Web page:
15. 15.
    Doury-Panchout F, Metivier JC, Fouquet B (2015) Kinesiophobia negatively influences recovery of joint function following total knee arthroplasty. Eur J Phys Rehabil Med 51:155–161PubMedGoogle Scholar
  16. 16.
    Everhart JS, Best TM, Flanigan DC (2015) Psychological predictors of anterior cruciate ligament reconstruction outcomes: a systematic review. Knee Surg Sports Traumatol Arthrosc 23:752–762CrossRefPubMedGoogle Scholar
  17. 17.
    George SZ, Lentz TA, Zeppieri G, Lee D, Chmielewski TL (2012) Analysis of shortened versions of the Tampa Scale for Kinesiophobia and pain catastrophizing scale for patients after anterior cruciate ligament reconstruction. Clin J Pain 28:73–80CrossRefPubMedPubMedCentralGoogle Scholar
  18. 18.
    Hair JE, Anderson RE, Tatham RL, Black WC (1998) Multivariate data analysis, 5th edn. Prentice Hall, Upper Saddle RiverGoogle Scholar
  19. 19.
    Hartigan EH, Lynch AD, Logerstedt DS, Chmielewski TL, Snyder-Mackler L (2013) Kinesiophobia after anterior cruciate ligament rupture and reconstruction: noncopers versus potential copers. J Orthop Sports Phys Ther 43:821–832CrossRefPubMedPubMedCentralGoogle Scholar
  20. 20.
    Hemsley K, Sitler M, Moyer R, Oatis C (2010) Neuromuscular and psychological influences on range of motion recovery in anterior cruciate ligament reconstruction patients. J Electromyogr Kinesiol 20:684–692CrossRefPubMedGoogle Scholar
  21. 21.
    Hsu CJ, George SZ, Chmielewski TL (2016) Association of quadriceps strength and psychosocial factors with single-leg hop performance in patients with meniscectomy. Orthop J Sports Med 4:1–8CrossRefGoogle Scholar
  22. 22.
    Irrgang JJ, Anderson AF, Boland AL, Harner CD, Kurosaka M, Neyret P et al (2001) Development and validation of the international knee documentation committee subjective knee form. Am J Sports Med 29:600–613CrossRefPubMedGoogle Scholar
  23. 23.
    Kvist J, Ek A, Sporrstedt K, Good L (2005) Fear of re-injury: a hindrance for returning to sports after anterior cruciate ligament reconstruction. Knee Surg Sports Traumatol Arthrosc 13:393–397CrossRefPubMedGoogle Scholar
  24. 24.
    Lee DY, Karim SA, Chang HC (2008) Return to sports after anterior cruciate ligament reconstruction—a review of patients with minimum 5-year follow-up. Ann Acad Med Singapore 37:273–278PubMedGoogle Scholar
  25. 25.
    Leeuw M, Goossens ME, Linton SJ, Crombez G, Boersma K, Vlaeyen JW (2007) The fear-avoidance model of musculoskeletal pain: current state of scientific evidence. J Behav Med 30:77–94CrossRefPubMedGoogle Scholar
  26. 26.
    Lentz TA, Tillman SM, Indelicato PA, Moser MW, George SZ, Chmielewski TL (2009) Factors associated with function after anterior cruciate ligament reconstruction. Sports Health 1:47–53CrossRefPubMedPubMedCentralGoogle Scholar
  27. 27.
    Lentz TA, Zeppieri G Jr, George SZ, Tillman SM, Moser MW, Farmer KW et al (2015) Comparison of physical impairment, functional, and psychosocial measures based on fear of reinjury/lack of confidence and return-to-sport status after ACL reconstruction. Am J Sports Med 43:345–353CrossRefPubMedGoogle Scholar
  28. 28.
    Lentz TA, Zeppieri G Jr, Tillman SM, Indelicato PA, Moser MW, George SZ et al (2012) Return to preinjury sports participation following anterior cruciate ligament reconstruction: contributions of demographic, knee impairment, and self-report measures. J Orthop Sports Phys Ther 42:893–901CrossRefPubMedPubMedCentralGoogle Scholar
  29. 29.
    Mintken PE, Glynn P, Cleland JA (2009) Psychometric properties of the shortened disabilities of the Arm, Shoulder, and Hand Questionnaire (QuickDASH) and Numeric Pain Rating Scale in patients with shoulder pain. J Shoulder Elbow Surg 18:920–926CrossRefPubMedGoogle Scholar
  30. 30.
    Morrey MA, Stuart MJ, Smith AM, Wiese-Bjornstal DM (1999) A longitudinal examination of athletes’ emotional and cognitive responses to anterior cruciate ligament injury. Clin J Sport Med 9:63–69CrossRefPubMedGoogle Scholar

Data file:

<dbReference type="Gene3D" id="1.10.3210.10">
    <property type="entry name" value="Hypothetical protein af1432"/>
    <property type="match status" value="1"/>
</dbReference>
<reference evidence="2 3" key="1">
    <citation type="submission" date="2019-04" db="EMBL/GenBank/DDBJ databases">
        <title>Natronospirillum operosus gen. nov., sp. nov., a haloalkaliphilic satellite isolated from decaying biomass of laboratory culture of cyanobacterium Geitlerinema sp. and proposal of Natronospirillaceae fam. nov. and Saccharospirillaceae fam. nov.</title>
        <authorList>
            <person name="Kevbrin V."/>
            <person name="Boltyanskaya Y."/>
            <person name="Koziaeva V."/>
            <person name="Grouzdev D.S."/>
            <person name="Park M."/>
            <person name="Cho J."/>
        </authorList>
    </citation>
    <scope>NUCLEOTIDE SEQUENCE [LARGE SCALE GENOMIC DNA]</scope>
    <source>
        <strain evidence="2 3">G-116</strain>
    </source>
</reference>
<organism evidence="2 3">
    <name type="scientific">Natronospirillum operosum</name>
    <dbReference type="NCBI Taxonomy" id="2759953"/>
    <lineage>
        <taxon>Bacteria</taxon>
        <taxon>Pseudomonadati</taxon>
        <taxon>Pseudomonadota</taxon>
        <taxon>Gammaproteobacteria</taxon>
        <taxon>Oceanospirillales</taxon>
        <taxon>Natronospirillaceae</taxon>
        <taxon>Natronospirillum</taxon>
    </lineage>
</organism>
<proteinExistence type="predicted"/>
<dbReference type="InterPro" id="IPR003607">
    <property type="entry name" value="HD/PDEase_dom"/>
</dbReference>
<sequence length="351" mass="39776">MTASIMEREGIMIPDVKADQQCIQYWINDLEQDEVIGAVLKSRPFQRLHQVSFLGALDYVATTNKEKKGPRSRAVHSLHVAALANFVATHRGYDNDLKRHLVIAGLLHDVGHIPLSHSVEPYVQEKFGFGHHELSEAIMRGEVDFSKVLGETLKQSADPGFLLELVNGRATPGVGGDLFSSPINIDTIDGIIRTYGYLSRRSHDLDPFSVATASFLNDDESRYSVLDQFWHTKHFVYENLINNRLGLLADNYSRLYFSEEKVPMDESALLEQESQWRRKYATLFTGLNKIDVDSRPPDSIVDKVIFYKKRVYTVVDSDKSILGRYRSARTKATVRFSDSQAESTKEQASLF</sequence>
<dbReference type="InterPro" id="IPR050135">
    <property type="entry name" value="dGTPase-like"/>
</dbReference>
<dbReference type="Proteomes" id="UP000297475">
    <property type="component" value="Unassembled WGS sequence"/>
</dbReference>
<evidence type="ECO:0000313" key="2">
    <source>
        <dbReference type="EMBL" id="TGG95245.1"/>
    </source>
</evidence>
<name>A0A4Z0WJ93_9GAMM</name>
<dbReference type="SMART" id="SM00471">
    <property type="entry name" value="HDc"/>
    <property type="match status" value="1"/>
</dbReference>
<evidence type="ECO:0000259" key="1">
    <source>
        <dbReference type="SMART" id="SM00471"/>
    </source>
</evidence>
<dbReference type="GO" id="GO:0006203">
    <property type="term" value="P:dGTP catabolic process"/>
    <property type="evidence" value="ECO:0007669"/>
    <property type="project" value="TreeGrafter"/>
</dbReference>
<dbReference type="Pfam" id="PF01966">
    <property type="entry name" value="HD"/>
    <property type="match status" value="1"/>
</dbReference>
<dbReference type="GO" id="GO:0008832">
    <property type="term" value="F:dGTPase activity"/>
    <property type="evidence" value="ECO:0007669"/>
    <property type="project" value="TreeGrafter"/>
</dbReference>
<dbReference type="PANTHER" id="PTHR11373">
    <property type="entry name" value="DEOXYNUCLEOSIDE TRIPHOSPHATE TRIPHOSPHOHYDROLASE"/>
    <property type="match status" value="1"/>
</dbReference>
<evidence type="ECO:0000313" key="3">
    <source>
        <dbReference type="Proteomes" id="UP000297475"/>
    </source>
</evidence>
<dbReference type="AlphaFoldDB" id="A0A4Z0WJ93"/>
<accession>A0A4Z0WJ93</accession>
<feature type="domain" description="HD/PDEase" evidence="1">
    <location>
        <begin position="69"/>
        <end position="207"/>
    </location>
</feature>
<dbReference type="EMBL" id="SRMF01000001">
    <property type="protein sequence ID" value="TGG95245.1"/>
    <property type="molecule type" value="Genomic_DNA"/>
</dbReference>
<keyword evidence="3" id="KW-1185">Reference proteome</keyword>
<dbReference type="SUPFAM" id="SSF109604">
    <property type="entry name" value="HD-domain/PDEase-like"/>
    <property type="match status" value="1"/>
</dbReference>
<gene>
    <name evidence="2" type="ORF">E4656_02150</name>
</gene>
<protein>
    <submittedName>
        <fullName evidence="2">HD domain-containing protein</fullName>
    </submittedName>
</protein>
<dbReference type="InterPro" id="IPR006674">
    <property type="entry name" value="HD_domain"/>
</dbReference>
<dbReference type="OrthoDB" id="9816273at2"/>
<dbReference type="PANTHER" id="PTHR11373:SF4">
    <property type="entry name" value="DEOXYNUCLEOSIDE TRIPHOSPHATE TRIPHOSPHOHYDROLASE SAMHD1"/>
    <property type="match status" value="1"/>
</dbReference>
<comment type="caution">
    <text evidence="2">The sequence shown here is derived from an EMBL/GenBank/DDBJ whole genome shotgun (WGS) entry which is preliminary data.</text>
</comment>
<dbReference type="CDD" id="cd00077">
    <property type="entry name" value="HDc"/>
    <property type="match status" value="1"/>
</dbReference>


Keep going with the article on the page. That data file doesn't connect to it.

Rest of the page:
31. 31.
    Osborne JW (2006) Bringing balance and technical accuracy to reporting odds ratios and the results of logistic regression analyses. Pract Assess Res Eval 11:1–6Google Scholar
  32. 32.
    Risberg MA, Holm I, Tjomsland O, Ljunggren E, Ekeland A (1999) Prospective study of changes in impairments and disabilities after anterior cruciate ligament reconstruction. J Orthop Sports Phys Ther 29:400–412CrossRefPubMedGoogle Scholar
  33. 33.
    Schober P, Boer C, Schwarte LA (2018) Correlation coefficients: appropriate use and interpretation. Anesth Analg.  https://doi.org/10.1213/ane.0000000000002864 PubMedCentralCrossRefPubMedGoogle Scholar
  34. 34.
    Sullivan MJ, Bishop SR, Pivik J (1995) The Pain Catastrophizing Scale: development and validation. Psychol Assess 7:524–532CrossRefGoogle Scholar
  35. 35.
    Tegner Y, Lysholm J (1985) Rating systems in the evaluation of knee ligament injuries. Clin Orthop Relat Res 198:43–49Google Scholar
  36. 36.
    Thomee P, Wahrborg P, Borjesson M, Thomee R, Eriksson BI, Karlsson J (2006) A new instrument for measuring self-efficacy in patients with an anterior cruciate ligament injury. Scand J Med Sci Sports 16:181–187CrossRefPubMedGoogle Scholar
  37. 37.
    Tichonova A, Rimdeikiene I, Petruseviciene D, Lendraitiene E (2016) The relationship between pain catastrophizing, kinesiophobia and subjective knee function during rehabilitation following anterior cruciate ligament reconstruction and meniscectomy: a pilot study. Medicina (Kaunas) 52:229–237CrossRefGoogle Scholar
  38. 38.
    Tracey J (2003) The emotional response to the injury and rehabilitation process. J Appl Sport Psychol 15:279–293CrossRefGoogle Scholar
  39. 39.
    Waldrop D, Lightsey OR, Ethington CA, Woemmel CA, Coke AL (2001) Self-efficacy, optimism, health competence, and recovery from orthopedic surgery. J Couns Psychol 48:233–238CrossRefGoogle Scholar
  40. 40.
    Wilk KE, Arrigo CA (2017) Rehabilitation principles of the anterior cruciate ligament reconstructed knee: twelve steps for successful progression and return to play. Clin Sports Med 36:189–232CrossRefPubMedGoogle Scholar
  41. 41.
    Woby SR, Roach NK, Urmston M, Watson PJ (2005) Psychometric properties of the TSK-11: a shortened version of the Tampa Scale for Kinesiophobia. Pain 117:137–144CrossRefPubMedGoogle Scholar

Copyright information

© European Society of Sports Traumatology, Knee Surgery, Arthroscopy (ESSKA) 2018

Authors and Affiliations

  1. 1.TRIA Orthopaedic CenterBloomingtonUSA
  2. 2.Duke Clinical Research Institute and Department of Orthopaedic SurgeryDuke UniversityDurhamUSA

Personalised recommendations